Sleep Apnea Causes and Effects

Wednesday, September 5, 2018

Everyone gets accused of snoring at some point in their life. Sometimes the culprit is simply a cold virus or allergies.


But if you’re often feeling drowsy during the day and having trouble concentrating at work, be sure to talk to your health provider. You could have sleep apnea – a disorder that affects more than 18 million Americans.


Left untreated, sleep apnea can increase your risk for serious health problems such as high blood pressure, obesity, heart attack, stroke and type 2 diabetes. Pregnant women with sleep apnea have a higher chance of developing high blood pressure and giving birth prematurely, according to the National Heart, Lung and Blood Institute.


The most common type of sleep apnea is obstructive sleep apnea, which is caused by relaxation of soft tissue in the back of the throat that blocks the passage of air. Central sleep apnea is caused by irregularities in the brain's normal signals to breathe.


People who have obstructive sleep apnea repeatedly stop breathing for several seconds while they’re asleep. They may make snorting sounds or gasp for air. Sleep apnea can be caused by a number of things including obesity, large tonsils, neuromuscular disorders and heart or kidney failure.


It’s usually the spouse who first notices sleep apnea symptoms. If you have sleep apnea, you may wake up in the morning with a headache or dry mouth. Some people also wake up often during the night to urinate.


Sleep apnea can affect anyone.


From young children to older adults, people of all ages, genders and races suffer from sleep apnea. Women who have sleep apnea often experience headache, fatigue, depression and anxiety. Children may wet the bed, have problems with hyperactivity, learning and academic performance.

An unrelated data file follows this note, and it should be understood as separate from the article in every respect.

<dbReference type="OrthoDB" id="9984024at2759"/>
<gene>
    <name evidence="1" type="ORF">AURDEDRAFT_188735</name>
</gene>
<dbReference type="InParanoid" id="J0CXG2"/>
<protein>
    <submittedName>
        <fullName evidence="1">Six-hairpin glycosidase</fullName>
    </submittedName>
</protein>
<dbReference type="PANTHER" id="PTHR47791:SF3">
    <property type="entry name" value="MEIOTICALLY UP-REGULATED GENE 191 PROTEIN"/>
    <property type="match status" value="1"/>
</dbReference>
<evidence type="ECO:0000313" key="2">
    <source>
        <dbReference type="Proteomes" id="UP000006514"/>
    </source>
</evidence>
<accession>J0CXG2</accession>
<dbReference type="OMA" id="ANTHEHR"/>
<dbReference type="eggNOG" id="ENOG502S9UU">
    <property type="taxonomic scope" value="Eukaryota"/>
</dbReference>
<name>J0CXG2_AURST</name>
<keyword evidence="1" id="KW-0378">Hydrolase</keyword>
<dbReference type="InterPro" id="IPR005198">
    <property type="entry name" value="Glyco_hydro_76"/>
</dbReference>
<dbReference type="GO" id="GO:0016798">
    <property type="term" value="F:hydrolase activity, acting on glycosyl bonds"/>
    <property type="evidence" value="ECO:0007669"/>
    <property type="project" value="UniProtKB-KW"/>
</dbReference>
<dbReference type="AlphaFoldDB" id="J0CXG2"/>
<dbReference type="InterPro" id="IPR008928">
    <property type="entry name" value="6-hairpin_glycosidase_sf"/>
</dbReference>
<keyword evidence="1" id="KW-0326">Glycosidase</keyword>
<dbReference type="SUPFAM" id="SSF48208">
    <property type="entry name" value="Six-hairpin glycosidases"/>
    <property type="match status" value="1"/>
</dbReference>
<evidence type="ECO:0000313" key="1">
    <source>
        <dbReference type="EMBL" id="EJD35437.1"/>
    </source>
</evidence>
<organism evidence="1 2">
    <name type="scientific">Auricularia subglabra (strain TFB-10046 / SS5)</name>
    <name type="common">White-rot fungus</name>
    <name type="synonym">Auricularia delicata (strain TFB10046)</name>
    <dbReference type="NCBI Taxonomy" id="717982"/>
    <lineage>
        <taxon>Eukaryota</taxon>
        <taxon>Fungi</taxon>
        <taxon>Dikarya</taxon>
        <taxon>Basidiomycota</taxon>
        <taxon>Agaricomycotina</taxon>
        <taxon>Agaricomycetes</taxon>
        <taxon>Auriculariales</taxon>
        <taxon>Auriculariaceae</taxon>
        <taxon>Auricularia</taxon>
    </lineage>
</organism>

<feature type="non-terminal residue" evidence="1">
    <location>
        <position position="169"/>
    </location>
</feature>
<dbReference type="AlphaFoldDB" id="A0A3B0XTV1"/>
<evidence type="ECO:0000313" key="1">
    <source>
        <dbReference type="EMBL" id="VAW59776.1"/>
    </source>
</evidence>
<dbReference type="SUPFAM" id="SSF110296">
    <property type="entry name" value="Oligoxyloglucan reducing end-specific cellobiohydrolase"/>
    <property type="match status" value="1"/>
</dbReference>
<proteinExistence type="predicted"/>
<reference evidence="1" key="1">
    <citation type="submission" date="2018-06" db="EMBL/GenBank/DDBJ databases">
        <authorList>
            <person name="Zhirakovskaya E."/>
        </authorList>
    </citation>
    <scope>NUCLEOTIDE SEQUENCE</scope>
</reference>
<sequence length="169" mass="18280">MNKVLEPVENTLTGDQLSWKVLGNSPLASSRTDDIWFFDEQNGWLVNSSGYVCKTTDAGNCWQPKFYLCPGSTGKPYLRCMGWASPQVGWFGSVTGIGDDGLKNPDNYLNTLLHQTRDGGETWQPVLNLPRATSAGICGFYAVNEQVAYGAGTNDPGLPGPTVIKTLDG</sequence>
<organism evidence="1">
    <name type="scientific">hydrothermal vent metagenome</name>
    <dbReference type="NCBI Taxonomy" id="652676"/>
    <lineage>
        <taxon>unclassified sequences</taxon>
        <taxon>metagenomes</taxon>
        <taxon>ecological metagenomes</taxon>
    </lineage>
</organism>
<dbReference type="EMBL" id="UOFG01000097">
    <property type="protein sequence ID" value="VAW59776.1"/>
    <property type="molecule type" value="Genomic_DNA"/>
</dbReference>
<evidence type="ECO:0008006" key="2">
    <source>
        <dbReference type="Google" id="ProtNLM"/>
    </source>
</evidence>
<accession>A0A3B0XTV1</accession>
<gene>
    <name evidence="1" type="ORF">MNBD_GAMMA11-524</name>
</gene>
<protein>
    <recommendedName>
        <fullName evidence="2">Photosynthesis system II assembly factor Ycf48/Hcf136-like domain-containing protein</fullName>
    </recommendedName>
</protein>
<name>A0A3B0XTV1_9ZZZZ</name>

If you’re overweight, you are more likely to develop this sleep disorder. Weight can affect the severity, too. Excessive body fat causes the airway walls to thicken and narrows the inside of the windpipe, according to the NHLBI. Drinking alcohol, smoking and taking certain medications, such as opioid pain killers, may worsen sleep apnea symptoms.


Lifestyle changes help reduce symptoms.


If you have sleep apnea, you can make healthy lifestyle changes to help control and treat the disorder:

  • Eat a healthy diet and limit how much alcohol you drink. Do not drink before bedtime.

  • Exercise regularly.

  • Lose weight and maintain a healthy weight.

  • Develop healthy sleeping habits.

  • Quit smoking.


Sleep apnea treatments work.


Depending on the type of sleep apnea you have and its severity, your health provider may recommend using a breathing device to make sure you get enough oxygen while you sleep. A CPAP machine – continuous positive airway pressure – involves wearing a mask throughout the night. Many people immediately notice a difference in how they feel after using a CPAP machine.


If your sleep apnea is mild or only occurs when you are lying on your back, your health provider may suggest getting a custom-fit oral appliance from your dentist.


However, if your sleep apnea is severe and doesn’t respond to lifestyle changes or using a CPAP machine, your doctor may recommend a tonsillectomy or jaw surgery to enlarge the upper airway.

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